JOE TESSITORE: I think Todd is right when he points to the defense as being part of the explanation. I also think that every conference takes on a certain offensive identity as to what’s the norm, and we know what that’s been in the Big 12 in recent years, and you’ve seen certain coaches who were holding out on that now give way and conform. Gary Patterson finding great success with what he did at changing offensive coordinators in recent years, Texas now going down that same road. Some of those same things aren’t asked of quarterbacks in the SEC. It’s not the same conforming culture of offenses in the SEC.
Yes, for some quarterbacks you’ll see those stats, be it with what you see out of Chad Kelly or perhaps even Trevor Knight at Texas A&M this year, knowing what they are going to ask of him in that offense, but with others managing the game, playing two back play action with the emphasis on power run, you’re not going to see some of the same stuff. But undoubtedly what Todd said with the level of defense and the front sevens that they’re facing every week, it’s a different beast.
Q. Todd, if you don’t mind momentarily skipping ahead to week two, Pitt-Penn State, first time in 16 years, renewal of a rivalry, two things: Number one, do you think this game should be played every year? Number two, can you share some of your memories from whether this likely or definitely may be the best Penn State (inaudible) in the history of the series in 1981?
TODD BLACKLEDGE: Yeah, in answering your first question, I wish they would play every year. I know logistically they may not be feasible, but to me one of the greatest things about college football and the thing that sets it apart from the NFL is rivalries. When I was at Penn State, the Pitt-Penn State game was as good a rivalry game as there was in college football, and it had its own niche, that Friday after Thanksgiving, the battle of route 322, a lot of the in-state competition, even though I was an Ohio guy, I found out pretty quickly how important that game was.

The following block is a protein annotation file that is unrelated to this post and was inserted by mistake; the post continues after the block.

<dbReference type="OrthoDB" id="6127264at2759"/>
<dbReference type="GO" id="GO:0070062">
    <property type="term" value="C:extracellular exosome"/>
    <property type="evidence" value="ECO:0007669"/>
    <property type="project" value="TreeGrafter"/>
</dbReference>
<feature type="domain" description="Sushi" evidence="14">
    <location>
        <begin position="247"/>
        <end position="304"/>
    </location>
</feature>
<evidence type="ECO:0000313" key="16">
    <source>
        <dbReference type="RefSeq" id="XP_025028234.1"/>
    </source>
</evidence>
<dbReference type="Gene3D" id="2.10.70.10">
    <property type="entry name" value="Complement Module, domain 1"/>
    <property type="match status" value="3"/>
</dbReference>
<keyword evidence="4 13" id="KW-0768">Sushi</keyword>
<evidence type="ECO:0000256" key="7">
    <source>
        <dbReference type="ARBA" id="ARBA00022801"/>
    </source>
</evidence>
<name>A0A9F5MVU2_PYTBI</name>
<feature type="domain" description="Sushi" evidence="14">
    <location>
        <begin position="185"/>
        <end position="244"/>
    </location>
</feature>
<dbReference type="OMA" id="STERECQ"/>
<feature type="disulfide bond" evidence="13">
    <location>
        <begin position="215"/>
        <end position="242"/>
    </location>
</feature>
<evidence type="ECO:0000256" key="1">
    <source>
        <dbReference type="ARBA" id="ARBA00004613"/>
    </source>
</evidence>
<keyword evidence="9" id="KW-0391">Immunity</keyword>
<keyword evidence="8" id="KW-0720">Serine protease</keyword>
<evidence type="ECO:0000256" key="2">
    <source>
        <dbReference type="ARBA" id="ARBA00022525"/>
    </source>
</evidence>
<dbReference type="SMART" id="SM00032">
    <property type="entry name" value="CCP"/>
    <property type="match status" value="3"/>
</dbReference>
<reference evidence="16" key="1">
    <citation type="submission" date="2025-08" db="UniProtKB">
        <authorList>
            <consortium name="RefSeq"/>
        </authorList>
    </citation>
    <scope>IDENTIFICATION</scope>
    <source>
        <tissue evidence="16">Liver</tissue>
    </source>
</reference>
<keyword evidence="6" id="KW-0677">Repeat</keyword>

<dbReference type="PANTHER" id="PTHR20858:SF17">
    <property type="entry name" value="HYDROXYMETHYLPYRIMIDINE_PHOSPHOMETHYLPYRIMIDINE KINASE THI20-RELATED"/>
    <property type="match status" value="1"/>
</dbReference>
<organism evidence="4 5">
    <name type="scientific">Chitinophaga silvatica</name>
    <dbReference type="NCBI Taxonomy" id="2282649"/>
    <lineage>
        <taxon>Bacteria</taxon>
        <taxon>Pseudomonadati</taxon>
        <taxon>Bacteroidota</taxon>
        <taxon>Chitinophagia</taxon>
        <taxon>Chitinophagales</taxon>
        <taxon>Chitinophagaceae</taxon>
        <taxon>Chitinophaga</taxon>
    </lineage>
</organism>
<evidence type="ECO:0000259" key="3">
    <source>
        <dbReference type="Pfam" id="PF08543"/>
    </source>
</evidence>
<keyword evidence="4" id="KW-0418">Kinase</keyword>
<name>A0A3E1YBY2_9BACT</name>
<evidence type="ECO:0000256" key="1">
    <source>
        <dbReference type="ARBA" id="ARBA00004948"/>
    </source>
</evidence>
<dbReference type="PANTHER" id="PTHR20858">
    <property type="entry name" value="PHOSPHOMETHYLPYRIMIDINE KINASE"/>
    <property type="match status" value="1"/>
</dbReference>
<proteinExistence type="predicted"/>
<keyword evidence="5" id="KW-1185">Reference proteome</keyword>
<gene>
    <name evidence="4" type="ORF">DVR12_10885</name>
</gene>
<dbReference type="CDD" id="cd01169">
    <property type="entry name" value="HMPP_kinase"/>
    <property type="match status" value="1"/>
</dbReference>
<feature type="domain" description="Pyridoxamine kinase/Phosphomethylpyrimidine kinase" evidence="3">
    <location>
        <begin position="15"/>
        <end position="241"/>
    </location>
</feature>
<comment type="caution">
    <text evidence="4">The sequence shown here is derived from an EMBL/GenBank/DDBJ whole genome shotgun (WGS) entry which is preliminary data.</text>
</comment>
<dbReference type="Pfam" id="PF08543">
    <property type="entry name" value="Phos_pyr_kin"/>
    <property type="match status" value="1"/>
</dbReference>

Also, when I was at Penn State at that time in the early ’80s, the talent on both of those teams, the NFL caliber talent was unbelievable. It was a great rivalry to be a part of. I wish that they played every year.
The memories I have of the ’81 game, and I’ve done a few interviews about it already this year, this summer, I have very distinct and fond memories of that game. It was a bizarre game. They were ranked No. 1. We came in with two losses, but we were a really, really good football team, and we were ranked No. 1 earlier in the year and got beat by Miami and then lost again to Alabama. But we knew we were capable of playing with Pitt even though they had a great team. And yet it didn’t look like that early on. We were down 14-0 at the end of the first quarter, and I think I’m correct in saying we had minus one yard of total offense in the first quarter and just showed no signs of being able to stay on the field.
And Pitt was driving again early in the second quarter, and we got an interception on a beautiful play by our safety Mark Robinson down by the goal line, and that just kind of stopped the avalanche for a minute, and we were able to tie it up before halftime 14-14 and then it was a completely different game in the second half.
Our defense forced turnovers and our offense came up with big plays in the passing game, and we ended up scoring 48 unanswered points to win 48-14.
It was a crazy game, a great game for Penn State. Yeah, I have great memories of that because we also — we didn’t have to go back to school right away because it was Thanksgiving break, and I remember going with my family and Kurt Warner and some other guys to Klein’s Restaurant downtown Pittsburgh, and just an incredible weekend capped off by that game.